We are having a crisis of faith at our house.
Last Sunday, my big one saw a broken bird egg outside. The vanilla shell, the size of a broken thimble, captured his imagination.
"Mommy, I think it might be a baby dragon. Wouldn't it be awesome if it were a dragon? Do you think I could keep it as a pet?"
"It's probably a sparrow or little bird egg, sweetie. Remember the Wild Kratts? Reptile eggs are soft and leathery. This egg shell is hard."
"I'm going to pray, Mom. I'm going to pray for dragons to be real."
And so he did. Repeatedly.
We kept the blinds open Sunday night so that we could see the dragon if he came before dawn.
"How are you going to see him?" I asked. "It's dark out."
"Dragons have fire, Mom," the big one answered. "Besides, the street lights are on."
At a quarter after six Monday morning, the big one rushed down the steps, swung open the front door, and thrust his head out into the chilly morning air. As snowflakes floated past his ears, he couldn't contain his disappointment. Leaving the door wide open, he flew across the room and flung himself on the couch.
"There are no dragons! God didn't hear me!"
We had real tears.
It was a long week. By Wednesday.
I told my friend about it. After a laughing a little, she confided. "I remember my best friend and I praying forever that we would be magic."
I smiled. I had prayed for blue eyes. "God, if you love me, please, please, please, please let me wake up with blue eyes." But God knew the plans He had for me, and my eyes stayed a hazely brown. After all the time I've spent in Korea, I'm now thankful for my brown hair and hazel eyes. I stick out enough. I don't need any more help in that department.
Similarly, there are times God gives me things I didn't even ask for, didn't even want, like concussions, felon roommates, a second language, eczema, etc.
And from many of those experiences, I have emerged with great beauty and new understanding. Did I really need to live in another culture and learn another language to recognize that manners and morals are completely different entities that are often confused in the minds of most people? Why, yes. Yes, I did. I did not enjoy the lesson one bit. Not when I was being judged. Not when I was judging. Has it made my life richer having learned it? Why, YES! A much bigger YES! And I wouldn't take back that lesson.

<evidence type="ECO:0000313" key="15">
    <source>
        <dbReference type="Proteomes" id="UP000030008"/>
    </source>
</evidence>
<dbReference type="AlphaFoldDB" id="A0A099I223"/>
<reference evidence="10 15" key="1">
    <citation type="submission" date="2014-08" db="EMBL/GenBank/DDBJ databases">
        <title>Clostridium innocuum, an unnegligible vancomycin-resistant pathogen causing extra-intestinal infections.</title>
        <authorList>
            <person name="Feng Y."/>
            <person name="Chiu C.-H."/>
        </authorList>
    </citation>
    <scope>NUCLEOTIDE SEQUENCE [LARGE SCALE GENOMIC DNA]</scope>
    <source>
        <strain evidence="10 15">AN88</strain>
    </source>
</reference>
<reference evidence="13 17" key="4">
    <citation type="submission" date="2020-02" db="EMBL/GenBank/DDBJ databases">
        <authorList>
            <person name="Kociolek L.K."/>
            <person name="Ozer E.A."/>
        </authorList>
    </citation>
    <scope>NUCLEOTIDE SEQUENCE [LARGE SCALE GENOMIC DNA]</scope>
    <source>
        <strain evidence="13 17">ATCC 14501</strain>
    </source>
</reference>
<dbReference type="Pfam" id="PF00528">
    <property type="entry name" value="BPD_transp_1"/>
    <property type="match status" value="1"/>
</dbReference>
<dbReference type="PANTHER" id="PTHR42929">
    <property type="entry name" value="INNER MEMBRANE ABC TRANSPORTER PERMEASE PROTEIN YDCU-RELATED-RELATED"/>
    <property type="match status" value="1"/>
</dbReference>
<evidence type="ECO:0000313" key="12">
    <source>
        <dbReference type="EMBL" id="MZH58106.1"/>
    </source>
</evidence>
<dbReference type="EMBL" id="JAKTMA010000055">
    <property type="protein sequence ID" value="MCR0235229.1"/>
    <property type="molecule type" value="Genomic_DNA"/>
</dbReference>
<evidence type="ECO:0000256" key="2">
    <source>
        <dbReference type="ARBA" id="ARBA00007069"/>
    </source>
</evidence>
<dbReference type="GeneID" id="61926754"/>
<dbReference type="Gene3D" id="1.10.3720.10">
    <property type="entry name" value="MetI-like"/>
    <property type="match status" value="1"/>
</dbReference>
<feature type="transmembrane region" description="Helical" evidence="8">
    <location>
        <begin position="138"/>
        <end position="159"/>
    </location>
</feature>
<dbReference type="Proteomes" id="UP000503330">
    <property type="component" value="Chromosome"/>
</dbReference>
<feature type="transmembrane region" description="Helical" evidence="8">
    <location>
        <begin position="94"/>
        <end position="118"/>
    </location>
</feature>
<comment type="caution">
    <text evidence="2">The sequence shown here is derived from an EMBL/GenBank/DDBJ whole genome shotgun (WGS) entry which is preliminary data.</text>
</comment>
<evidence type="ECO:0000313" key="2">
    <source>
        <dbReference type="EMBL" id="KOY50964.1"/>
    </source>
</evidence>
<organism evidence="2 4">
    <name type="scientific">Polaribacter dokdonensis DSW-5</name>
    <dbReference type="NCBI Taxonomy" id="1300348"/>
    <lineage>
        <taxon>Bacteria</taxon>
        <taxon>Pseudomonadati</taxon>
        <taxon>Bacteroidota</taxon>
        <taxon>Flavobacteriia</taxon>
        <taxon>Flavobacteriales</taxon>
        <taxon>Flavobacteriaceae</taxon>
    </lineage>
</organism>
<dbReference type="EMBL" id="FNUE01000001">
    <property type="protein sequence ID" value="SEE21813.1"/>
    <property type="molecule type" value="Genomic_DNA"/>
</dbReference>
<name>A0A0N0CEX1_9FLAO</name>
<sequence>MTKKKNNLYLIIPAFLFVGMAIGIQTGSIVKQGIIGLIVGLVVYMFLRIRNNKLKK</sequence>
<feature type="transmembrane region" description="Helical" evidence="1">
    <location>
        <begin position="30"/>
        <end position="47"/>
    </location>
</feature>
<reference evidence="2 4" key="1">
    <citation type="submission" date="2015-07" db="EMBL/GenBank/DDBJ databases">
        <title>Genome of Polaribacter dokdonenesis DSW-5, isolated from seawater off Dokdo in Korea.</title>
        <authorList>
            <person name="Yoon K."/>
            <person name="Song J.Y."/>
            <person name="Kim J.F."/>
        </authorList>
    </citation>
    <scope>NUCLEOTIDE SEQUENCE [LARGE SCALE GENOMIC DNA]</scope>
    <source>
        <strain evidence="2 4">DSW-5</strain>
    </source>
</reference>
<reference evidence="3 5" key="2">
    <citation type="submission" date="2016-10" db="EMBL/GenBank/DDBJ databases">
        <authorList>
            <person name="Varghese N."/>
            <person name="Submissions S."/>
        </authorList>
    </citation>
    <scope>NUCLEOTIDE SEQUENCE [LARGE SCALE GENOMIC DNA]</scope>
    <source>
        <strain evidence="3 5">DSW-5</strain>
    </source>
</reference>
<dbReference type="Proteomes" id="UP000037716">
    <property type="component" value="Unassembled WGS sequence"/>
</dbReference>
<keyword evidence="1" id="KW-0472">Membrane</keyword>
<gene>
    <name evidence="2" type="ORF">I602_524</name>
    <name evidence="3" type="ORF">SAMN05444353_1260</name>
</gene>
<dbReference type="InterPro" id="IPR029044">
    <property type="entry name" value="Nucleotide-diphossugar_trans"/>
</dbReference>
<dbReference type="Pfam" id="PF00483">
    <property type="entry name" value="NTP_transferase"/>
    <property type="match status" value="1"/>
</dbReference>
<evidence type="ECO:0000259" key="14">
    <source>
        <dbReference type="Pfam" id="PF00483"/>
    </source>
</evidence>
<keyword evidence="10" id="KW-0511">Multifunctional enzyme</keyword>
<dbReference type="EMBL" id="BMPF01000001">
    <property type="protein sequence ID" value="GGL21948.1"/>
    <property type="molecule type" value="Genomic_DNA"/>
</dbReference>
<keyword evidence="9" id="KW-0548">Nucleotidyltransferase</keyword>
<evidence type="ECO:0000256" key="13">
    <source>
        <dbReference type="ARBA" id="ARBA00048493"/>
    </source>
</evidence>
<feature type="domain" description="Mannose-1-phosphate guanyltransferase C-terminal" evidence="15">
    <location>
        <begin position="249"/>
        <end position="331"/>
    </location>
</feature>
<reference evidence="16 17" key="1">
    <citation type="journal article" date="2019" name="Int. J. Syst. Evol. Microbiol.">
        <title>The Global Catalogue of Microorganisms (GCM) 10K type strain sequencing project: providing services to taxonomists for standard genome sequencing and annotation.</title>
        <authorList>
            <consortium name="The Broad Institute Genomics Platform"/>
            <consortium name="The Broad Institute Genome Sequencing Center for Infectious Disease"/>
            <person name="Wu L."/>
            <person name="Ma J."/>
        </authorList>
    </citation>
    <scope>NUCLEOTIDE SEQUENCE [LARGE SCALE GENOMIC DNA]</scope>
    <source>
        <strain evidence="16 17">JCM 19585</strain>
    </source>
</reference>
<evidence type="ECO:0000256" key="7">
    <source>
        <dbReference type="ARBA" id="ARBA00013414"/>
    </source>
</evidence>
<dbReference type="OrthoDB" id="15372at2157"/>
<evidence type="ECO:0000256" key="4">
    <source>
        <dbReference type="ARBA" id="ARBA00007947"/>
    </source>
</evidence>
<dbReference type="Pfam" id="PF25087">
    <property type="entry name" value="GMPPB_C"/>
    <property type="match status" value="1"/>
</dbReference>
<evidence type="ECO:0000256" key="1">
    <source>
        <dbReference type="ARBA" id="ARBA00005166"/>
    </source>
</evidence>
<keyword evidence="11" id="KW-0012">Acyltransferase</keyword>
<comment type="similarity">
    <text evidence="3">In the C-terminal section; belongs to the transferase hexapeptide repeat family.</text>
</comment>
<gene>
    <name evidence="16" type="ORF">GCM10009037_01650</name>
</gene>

And in that sense, God has given me an earthly example of Himself: My beloved husband.
My husband loves to buy me things. Often he shops at Sam's Club, so I get a year's supply at once. He hardly ever buys what I would have asked for. In fact, sometimes asking for something is the surest way not to get it. Many times, what he buys is not even what I like.
Take the year before my first child was born. We went out of town for Valentine's Day. Of course, it wasn't a Valentine's Day trip, per se; we traveled because I was speaking at a conference. I booked a reservation at a hotel with a gym because my husband loves to exercise. I, however, do not love to exercise. I had packed intending that he could go to the gym while I presented.
My husband had different ideas.
That night, he bought me tennis shoes, dark blue with yellow trim and white laces. I winced when I saw them.
"We can work out together." He smiled so innocently and with such enthusiasm, I swallowed all the things I was going to say.
It was one of the best evenings we have ever had.
Sometimes, my husband, like God, knows what I need far better than I do.
Sometimes imperfect gifts fit perfectly.